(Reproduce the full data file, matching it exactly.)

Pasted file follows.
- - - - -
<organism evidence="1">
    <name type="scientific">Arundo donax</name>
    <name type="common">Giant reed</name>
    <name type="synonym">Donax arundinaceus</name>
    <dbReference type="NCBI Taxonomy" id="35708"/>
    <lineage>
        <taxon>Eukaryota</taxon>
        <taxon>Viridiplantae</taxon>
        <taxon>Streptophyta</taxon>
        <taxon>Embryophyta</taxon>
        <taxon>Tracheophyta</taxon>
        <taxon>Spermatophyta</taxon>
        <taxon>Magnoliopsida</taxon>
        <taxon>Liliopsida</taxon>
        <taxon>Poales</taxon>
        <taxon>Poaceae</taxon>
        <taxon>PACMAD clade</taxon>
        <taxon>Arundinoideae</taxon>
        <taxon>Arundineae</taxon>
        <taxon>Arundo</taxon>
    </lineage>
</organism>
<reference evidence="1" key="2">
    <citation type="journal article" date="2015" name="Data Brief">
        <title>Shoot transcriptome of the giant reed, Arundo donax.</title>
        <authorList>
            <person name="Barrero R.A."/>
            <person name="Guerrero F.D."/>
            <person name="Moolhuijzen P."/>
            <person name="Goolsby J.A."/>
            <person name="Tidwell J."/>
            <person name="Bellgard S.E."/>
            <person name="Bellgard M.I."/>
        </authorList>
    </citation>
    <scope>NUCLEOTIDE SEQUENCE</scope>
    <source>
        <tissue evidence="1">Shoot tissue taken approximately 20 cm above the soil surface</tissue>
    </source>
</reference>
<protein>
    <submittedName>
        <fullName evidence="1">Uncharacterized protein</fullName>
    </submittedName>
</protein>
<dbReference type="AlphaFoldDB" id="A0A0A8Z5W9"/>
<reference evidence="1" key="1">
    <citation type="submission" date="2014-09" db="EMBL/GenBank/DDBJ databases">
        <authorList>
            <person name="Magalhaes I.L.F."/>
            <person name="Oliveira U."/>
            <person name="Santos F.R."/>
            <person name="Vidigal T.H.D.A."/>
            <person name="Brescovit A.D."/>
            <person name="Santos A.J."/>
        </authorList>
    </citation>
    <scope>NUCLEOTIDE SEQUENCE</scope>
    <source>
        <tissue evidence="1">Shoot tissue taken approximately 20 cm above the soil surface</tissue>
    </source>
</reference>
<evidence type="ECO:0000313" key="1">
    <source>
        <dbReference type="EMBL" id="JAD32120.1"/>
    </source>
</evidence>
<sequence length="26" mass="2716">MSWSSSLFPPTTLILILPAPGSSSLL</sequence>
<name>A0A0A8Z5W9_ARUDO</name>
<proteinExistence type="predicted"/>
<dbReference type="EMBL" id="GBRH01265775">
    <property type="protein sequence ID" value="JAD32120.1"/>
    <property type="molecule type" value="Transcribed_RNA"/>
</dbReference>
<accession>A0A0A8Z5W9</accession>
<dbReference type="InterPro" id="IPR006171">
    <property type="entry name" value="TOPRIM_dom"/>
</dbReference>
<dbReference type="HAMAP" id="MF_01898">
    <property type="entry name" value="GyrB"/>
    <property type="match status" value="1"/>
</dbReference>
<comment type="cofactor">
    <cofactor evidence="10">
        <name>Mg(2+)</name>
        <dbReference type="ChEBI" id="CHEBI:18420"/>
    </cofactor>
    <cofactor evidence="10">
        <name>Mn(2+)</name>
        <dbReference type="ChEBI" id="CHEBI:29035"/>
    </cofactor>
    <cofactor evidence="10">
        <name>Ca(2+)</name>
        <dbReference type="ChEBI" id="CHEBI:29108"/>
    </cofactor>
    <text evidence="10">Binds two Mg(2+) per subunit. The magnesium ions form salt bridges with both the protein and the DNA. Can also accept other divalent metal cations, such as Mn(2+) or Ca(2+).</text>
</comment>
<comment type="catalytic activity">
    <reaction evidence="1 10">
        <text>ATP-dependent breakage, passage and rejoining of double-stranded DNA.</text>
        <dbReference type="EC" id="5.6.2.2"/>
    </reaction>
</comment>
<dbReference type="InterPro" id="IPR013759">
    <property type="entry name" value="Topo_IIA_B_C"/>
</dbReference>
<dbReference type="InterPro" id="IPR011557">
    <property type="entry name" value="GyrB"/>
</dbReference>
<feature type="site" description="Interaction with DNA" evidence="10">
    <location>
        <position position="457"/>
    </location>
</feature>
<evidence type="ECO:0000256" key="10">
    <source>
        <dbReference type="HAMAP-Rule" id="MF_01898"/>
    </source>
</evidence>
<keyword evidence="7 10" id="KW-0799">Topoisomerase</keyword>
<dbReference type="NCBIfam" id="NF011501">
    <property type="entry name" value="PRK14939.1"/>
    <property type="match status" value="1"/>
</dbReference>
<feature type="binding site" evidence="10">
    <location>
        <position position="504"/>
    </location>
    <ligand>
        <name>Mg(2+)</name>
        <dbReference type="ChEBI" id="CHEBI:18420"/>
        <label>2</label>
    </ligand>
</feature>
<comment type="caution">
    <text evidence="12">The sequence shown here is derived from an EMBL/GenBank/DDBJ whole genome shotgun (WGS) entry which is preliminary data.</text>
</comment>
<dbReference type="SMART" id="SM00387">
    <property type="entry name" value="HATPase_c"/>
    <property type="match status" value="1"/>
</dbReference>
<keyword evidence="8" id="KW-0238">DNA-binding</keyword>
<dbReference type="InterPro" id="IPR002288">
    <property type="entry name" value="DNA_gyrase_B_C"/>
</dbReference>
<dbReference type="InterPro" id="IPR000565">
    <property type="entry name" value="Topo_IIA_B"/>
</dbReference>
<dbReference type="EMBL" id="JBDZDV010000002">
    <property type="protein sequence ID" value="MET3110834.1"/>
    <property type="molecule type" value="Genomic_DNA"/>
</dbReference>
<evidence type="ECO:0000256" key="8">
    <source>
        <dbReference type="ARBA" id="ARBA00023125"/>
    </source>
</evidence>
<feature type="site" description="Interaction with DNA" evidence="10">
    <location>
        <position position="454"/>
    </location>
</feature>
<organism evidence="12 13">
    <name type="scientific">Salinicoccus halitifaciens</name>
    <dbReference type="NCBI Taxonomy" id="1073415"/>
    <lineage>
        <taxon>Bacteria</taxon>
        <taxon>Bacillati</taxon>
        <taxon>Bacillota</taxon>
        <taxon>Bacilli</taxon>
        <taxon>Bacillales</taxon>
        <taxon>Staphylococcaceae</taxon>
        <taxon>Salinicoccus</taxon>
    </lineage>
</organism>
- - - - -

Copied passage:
<organism evidence="1">
    <name type="scientific">Arundo donax</name>
    <name type="common">Giant reed</name>
    <name type="synonym">Donax arundinaceus</name>
    <dbReference type="NCBI Taxonomy" id="35708"/>
    <lineage>
        <taxon>Eukaryota</taxon>
        <taxon>Viridiplantae</taxon>
        <taxon>Streptophyta</taxon>
        <taxon>Embryophyta</taxon>
        <taxon>Tracheophyta</taxon>
        <taxon>Spermatophyta</taxon>
        <taxon>Magnoliopsida</taxon>
        <taxon>Liliopsida</taxon>
        <taxon>Poales</taxon>
        <taxon>Poaceae</taxon>
        <taxon>PACMAD clade</taxon>
        <taxon>Arundinoideae</taxon>
        <taxon>Arundineae</taxon>
        <taxon>Arundo</taxon>
    </lineage>
</organism>
<reference evidence="1" key="2">
    <citation type="journal article" date="2015" name="Data Brief">
        <title>Shoot transcriptome of the giant reed, Arundo donax.</title>
        <authorList>
            <person name="Barrero R.A."/>
            <person name="Guerrero F.D."/>
            <person name="Moolhuijzen P."/>
            <person name="Goolsby J.A."/>
            <person name="Tidwell J."/>
            <person name="Bellgard S.E."/>
            <person name="Bellgard M.I."/>
        </authorList>
    </citation>
    <scope>NUCLEOTIDE SEQUENCE</scope>
    <source>
        <tissue evidence="1">Shoot tissue taken approximately 20 cm above the soil surface</tissue>
    </source>
</reference>
<protein>
    <submittedName>
        <fullName evidence="1">Uncharacterized protein</fullName>
    </submittedName>
</protein>
<dbReference type="AlphaFoldDB" id="A0A0A8Z5W9"/>
<reference evidence="1" key="1">
    <citation type="submission" date="2014-09" db="EMBL/GenBank/DDBJ databases">
        <authorList>
            <person name="Magalhaes I.L.F."/>
            <person name="Oliveira U."/>
            <person name="Santos F.R."/>
            <person name="Vidigal T.H.D.A."/>
            <person name="Brescovit A.D."/>
            <person name="Santos A.J."/>
        </authorList>
    </citation>
    <scope>NUCLEOTIDE SEQUENCE</scope>
    <source>
        <tissue evidence="1">Shoot tissue taken approximately 20 cm above the soil surface</tissue>
    </source>
</reference>
<evidence type="ECO:0000313" key="1">
    <source>
        <dbReference type="EMBL" id="JAD32120.1"/>
    </source>
</evidence>
<sequence length="26" mass="2716">MSWSSSLFPPTTLILILPAPGSSSLL</sequence>
<name>A0A0A8Z5W9_ARUDO</name>
<proteinExistence type="predicted"/>
<dbReference type="EMBL" id="GBRH01265775">
    <property type="protein sequence ID" value="JAD32120.1"/>
    <property type="molecule type" value="Transcribed_RNA"/>
</dbReference>
<accession>A0A0A8Z5W9</accession>
<dbReference type="InterPro" id="IPR006171">
    <property type="entry name" value="TOPRIM_dom"/>
</dbReference>
<dbReference type="HAMAP" id="MF_01898">
    <property type="entry name" value="GyrB"/>
    <property type="match status" value="1"/>
</dbReference>
<comment type="cofactor">
    <cofactor evidence="10">
        <name>Mg(2+)</name>
        <dbReference type="ChEBI" id="CHEBI:18420"/>
    </cofactor>
    <cofactor evidence="10">
        <name>Mn(2+)</name>
        <dbReference type="ChEBI" id="CHEBI:29035"/>
    </cofactor>
    <cofactor evidence="10">
        <name>Ca(2+)</name>
        <dbReference type="ChEBI" id="CHEBI:29108"/>
    </cofactor>
    <text evidence="10">Binds two Mg(2+) per subunit. The magnesium ions form salt bridges with both the protein and the DNA. Can also accept other divalent metal cations, such as Mn(2+) or Ca(2+).</text>
</comment>
<comment type="catalytic activity">
    <reaction evidence="1 10">
        <text>ATP-dependent breakage, passage and rejoining of double-stranded DNA.</text>
        <dbReference type="EC" id="5.6.2.2"/>
    </reaction>
</comment>
<dbReference type="InterPro" id="IPR013759">
    <property type="entry name" value="Topo_IIA_B_C"/>
</dbReference>
<dbReference type="InterPro" id="IPR011557">
    <property type="entry name" value="GyrB"/>
</dbReference>
<feature type="site" description="Interaction with DNA" evidence="10">
    <location>
        <position position="457"/>
    </location>
</feature>
<evidence type="ECO:0000256" key="10">
    <source>
        <dbReference type="HAMAP-Rule" id="MF_01898"/>
    </source>
</evidence>
<keyword evidence="7 10" id="KW-0799">Topoisomerase</keyword>
<dbReference type="NCBIfam" id="NF011501">
    <property type="entry name" value="PRK14939.1"/>
    <property type="match status" value="1"/>
</dbReference>
<feature type="binding site" evidence="10">
    <location>
        <position position="504"/>
    </location>
    <ligand>
        <name>Mg(2+)</name>
        <dbReference type="ChEBI" id="CHEBI:18420"/>
        <label>2</label>
    </ligand>
</feature>
<comment type="caution">
    <text evidence="12">The sequence shown here is derived from an EMBL/GenBank/DDBJ whole genome shotgun (WGS) entry which is preliminary data.</text>
</comment>
<dbReference type="SMART" id="SM00387">
    <property type="entry name" value="HATPase_c"/>
    <property type="match status" value="1"/>
</dbReference>
<keyword evidence="8" id="KW-0238">DNA-binding</keyword>
<dbReference type="InterPro" id="IPR002288">
    <property type="entry name" value="DNA_gyrase_B_C"/>
</dbReference>
<dbReference type="InterPro" id="IPR000565">
    <property type="entry name" value="Topo_IIA_B"/>
</dbReference>
<dbReference type="EMBL" id="JBDZDV010000002">
    <property type="protein sequence ID" value="MET3110834.1"/>
    <property type="molecule type" value="Genomic_DNA"/>
</dbReference>
<evidence type="ECO:0000256" key="8">
    <source>
        <dbReference type="ARBA" id="ARBA00023125"/>
    </source>
</evidence>
<feature type="site" description="Interaction with DNA" evidence="10">
    <location>
        <position position="454"/>
    </location>
</feature>
<organism evidence="12 13">
    <name type="scientific">Salinicoccus halitifaciens</name>
    <dbReference type="NCBI Taxonomy" id="1073415"/>
    <lineage>
        <taxon>Bacteria</taxon>
        <taxon>Bacillati</taxon>
        <taxon>Bacillota</taxon>
        <taxon>Bacilli</taxon>
        <taxon>Bacillales</taxon>
        <taxon>Staphylococcaceae</taxon>
        <taxon>Salinicoccus</taxon>
    </lineage>
</organism>